That friendship is something that was earned because Waid spent time showing how Scott and Nadia are equals. While Nadia clearly takes after her father and is the genius scientist it does not mean she is superior. Because she is still young and is prone to overthink she needs someone who is more lighthearted, like Scott, to balance her out. At the same time because Scott does not fully understand everything that is going on he needs Nadia to explain and come up with the final solutions for things. That balance gives the reader something to be connected to when it comes to this pairing.
Javier Garron once again delivered a very good looking issue. Throughout Ant-Man and the Wasp #5 Garron was able to flex his artistic muscle as Waid’s story had our leads go through different versions of the Marvel Universe. With each universe Garron was able to morph characters readers are familiar into fun combinations. Garron also did a good job with adding to how stressful this all was for Scott and Nadia as they had to deal with so many unknown elements to them.
The Bad: While Ant-Man and the Wasp #5 was a solid issue it wasn’t anything that will surprise you. It is one of those stories that you know the heroes will come out at the end without a problem. Waid didn’t add any sort surprise that would make this story standout from the basic superhero comic you expect to read.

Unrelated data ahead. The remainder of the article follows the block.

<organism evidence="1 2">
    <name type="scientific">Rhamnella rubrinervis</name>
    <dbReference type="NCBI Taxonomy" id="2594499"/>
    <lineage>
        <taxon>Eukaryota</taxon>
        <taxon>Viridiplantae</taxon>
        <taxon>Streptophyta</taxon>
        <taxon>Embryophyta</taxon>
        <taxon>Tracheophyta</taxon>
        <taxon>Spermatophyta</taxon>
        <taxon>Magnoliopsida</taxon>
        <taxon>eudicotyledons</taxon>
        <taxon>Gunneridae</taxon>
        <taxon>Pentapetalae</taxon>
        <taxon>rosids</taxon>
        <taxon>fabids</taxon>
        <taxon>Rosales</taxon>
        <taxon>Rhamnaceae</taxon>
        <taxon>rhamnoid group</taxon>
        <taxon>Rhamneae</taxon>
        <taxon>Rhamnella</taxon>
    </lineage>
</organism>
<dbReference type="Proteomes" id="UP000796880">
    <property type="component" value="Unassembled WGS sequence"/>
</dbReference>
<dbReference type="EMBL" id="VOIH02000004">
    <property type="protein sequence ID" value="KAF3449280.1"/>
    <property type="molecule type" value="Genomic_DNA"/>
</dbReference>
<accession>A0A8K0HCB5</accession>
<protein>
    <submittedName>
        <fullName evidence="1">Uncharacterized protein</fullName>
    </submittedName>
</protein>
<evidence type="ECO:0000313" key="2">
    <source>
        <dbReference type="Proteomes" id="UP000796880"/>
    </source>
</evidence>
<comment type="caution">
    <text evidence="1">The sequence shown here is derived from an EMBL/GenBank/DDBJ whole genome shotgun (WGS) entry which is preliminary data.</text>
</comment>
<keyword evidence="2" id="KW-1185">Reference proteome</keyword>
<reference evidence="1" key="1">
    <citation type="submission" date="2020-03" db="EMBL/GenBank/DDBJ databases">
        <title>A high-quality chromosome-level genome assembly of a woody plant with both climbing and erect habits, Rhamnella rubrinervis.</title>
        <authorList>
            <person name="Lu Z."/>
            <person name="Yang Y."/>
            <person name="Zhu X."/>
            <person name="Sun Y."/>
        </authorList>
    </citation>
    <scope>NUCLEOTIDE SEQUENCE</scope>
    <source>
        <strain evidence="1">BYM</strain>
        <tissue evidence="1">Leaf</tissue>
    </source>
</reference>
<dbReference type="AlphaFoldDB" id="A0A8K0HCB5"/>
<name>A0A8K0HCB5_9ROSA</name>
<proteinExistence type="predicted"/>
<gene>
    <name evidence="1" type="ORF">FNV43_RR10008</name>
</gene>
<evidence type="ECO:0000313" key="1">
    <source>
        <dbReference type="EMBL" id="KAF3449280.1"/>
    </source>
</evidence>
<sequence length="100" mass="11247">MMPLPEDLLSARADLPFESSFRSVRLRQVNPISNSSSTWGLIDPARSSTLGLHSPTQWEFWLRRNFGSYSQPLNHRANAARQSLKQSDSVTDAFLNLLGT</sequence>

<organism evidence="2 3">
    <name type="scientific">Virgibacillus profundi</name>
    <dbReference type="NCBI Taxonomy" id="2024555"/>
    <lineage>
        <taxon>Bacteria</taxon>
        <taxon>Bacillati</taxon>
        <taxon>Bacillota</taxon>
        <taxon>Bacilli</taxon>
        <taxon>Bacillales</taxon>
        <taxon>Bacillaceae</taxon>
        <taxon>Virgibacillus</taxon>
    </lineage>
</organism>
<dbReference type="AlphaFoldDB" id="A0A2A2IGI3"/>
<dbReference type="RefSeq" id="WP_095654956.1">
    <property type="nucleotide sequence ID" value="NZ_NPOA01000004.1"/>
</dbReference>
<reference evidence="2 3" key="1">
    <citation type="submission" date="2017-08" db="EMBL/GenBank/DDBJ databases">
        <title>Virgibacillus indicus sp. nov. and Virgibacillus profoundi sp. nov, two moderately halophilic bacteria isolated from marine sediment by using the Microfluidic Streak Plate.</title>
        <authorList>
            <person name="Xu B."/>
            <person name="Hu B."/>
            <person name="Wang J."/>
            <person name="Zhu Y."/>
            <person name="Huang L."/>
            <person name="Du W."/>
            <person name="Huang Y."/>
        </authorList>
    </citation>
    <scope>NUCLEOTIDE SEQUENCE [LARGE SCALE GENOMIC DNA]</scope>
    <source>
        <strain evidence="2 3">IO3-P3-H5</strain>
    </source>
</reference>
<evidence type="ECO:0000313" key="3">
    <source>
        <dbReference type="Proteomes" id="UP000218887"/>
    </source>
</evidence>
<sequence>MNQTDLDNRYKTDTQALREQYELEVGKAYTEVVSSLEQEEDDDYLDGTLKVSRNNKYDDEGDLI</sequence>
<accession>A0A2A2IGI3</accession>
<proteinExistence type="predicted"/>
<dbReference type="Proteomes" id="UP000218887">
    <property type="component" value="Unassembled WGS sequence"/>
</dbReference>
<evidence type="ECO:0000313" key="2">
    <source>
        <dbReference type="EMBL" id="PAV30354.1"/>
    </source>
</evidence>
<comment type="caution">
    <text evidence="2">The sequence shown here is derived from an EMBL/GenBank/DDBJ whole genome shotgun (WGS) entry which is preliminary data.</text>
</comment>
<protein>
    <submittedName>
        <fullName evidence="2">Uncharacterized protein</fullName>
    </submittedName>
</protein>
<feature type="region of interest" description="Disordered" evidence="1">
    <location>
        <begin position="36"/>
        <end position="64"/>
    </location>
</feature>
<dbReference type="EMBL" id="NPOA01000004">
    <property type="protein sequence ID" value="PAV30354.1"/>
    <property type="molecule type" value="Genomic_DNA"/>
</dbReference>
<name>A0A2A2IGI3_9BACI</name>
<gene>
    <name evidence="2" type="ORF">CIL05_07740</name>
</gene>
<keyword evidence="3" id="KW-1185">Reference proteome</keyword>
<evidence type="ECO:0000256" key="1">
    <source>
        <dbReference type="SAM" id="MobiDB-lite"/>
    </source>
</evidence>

What especially hurt Ant-Man and the Wasp #5 was the fact that Waid did not give our heroes a some sort of antagonist to go up against. There was nothing keeping them back from solving the problem at hand except their own freakouts. That made it harder to believe that they were dealing with something that was going to be tough to overcome once Ant-Man and Wasp calmed down. The lack of an antagonist was just a reminder of how we spent five issues without a true conflict that wasn’t Ant-Man and the Wasp’s own accidental doing.
Waid had a chance to do that with Dalen Murr. This character was as one-note as a supporting character gets. That was especially the case in Ant-Man and the Wasp #5. The only role Dalen ended up serving was pushing a button on the device that Wasp created to solve the problem. It would’ve been much more interesting if Dalen actually turned on Wasp and was the one that caused the entanglement between Ant-Man and the Wasp to be in the state it was. At least then the character would’ve done something to advance the plot. Instead Dalen is just a character that will be easily forgotten once the reader closes this final issue of Ant-Man and the Wasp.
Overall: Ant-Man and the Wasp #5 played it safe with how things ended. Fortunately the dynamic that Mark Waid developed over the course of these five issues between Scott Lang and Nadia Van Dyne was enjoyable enough to be satisfied with how the story concluded. Though that dynamic was not enough to create a compelling story that suffered greatly because it lack a true antagonist for Ant-Man and the Wasp to overcome. That problem makes Ant-Man and the Wasp only a comic I recommend those who are fans of these two characters pick up.